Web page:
One in four people is Muslim, says study - Guardian
World Muslim population estimated to be 1.57 billion
Peter Beaumont guardian.co.uk, Thursday 8 October 2009
may be most closely associated with the Middle East, where it emerged in Arabia in the seventh century, but today the region is home to only one in five of the world's Muslims, according to a study of the religion's global distribution.
The world's Muslim population stands at 1.57 billion, meaning that nearly one in four people practise Islam, according to the US Pew Forum on Religion and Public Life, which published the survey. This compares to 2.25 billion Christians.
The top five Muslim countries in the world include only one in the Middle East ‑ Egypt ‑ behind Indonesia, Pakistan, India and Bangladesh, in that order. Russia, the survey shows, has more Muslims than the populations of Libya and Jordan combined. Germany has more Muslims than Lebanon. China has a bigger Muslim population than Syria.
The work, the largest of its kind, was the result of three years of research examining data from 232 countries and territories.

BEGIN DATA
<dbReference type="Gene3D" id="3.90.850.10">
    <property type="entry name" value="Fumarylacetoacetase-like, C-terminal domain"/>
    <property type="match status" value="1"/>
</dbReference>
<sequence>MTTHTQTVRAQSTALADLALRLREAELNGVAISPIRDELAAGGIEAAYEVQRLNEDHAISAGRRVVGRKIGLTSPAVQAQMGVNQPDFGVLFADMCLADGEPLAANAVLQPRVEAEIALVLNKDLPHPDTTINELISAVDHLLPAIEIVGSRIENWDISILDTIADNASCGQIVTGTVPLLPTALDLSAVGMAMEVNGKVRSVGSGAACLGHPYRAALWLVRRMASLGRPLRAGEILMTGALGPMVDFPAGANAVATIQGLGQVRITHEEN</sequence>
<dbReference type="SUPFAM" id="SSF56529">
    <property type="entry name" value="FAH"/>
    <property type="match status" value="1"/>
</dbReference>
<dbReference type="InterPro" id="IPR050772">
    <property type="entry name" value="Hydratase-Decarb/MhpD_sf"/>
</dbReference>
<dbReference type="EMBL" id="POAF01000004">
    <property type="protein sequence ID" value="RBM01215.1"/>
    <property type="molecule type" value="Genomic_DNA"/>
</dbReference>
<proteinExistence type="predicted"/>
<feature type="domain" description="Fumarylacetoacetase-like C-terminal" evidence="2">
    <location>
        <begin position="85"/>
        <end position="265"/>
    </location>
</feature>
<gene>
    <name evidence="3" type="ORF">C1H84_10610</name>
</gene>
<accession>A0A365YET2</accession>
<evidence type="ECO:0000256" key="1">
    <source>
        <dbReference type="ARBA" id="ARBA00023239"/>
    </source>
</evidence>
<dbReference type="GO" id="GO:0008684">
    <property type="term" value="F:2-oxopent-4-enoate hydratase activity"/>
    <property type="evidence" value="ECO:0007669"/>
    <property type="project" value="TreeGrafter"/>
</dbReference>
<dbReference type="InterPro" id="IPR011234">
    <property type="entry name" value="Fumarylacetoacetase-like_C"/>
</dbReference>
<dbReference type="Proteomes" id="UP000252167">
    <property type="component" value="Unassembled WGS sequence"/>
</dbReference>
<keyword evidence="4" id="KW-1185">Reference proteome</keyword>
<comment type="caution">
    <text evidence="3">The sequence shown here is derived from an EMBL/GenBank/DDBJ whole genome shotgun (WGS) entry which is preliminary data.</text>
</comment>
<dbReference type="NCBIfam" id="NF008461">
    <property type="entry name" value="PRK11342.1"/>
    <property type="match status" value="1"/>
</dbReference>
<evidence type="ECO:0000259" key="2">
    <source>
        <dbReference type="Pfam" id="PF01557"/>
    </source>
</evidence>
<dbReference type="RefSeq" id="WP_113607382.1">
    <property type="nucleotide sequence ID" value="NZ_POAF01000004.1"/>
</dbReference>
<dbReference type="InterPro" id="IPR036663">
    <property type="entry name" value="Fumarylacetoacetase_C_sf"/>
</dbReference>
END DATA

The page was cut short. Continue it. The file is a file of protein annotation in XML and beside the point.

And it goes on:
The portrait it provides of Islam's distribution could have a profound influence on public policy in the west, and on attempts by the US, British and other governments to reach out to Muslims.
Extrapolating the figures from the survey, the Islam that is largely practised around the world, particularly in large swaths of Asia, is more moderate and integrated than its stereotypical characterisation as an often militant and intolerant faith.
The reality, as described by Mapping the Global Muslim Population, is that two out of three Muslims are Asians, while the 38 million Muslims in Europe, if treated as a separate group, would be the ninth largest in the world, behind Turkey, with a population of 71 million, and ahead of Algeria, with 34 million.
Pew Forum, in consultation with nearly 50 demographers and social scientists at universities and research centres around the world, analysed about 1,500 sources, including census reports, demographic studies and general population surveys, to arrive at their figures.
The research is the first step in projecting growth trends in the world's Muslim population, and a similar survey is planned by the Pew Forum on the distribution of Christians.
"This whole idea that Muslims are Arabs and Arabs are Muslims is really just obliterated by this report," said Amaney Jamal, an assistant professor of politics at Princeton University.
"There are these countries that we don't think of as Muslim at all, and yet they have very sizeable numbers of Muslims," said Alan Cooperman, associate director of research for the Pew Forum, naming India, Russia and China.
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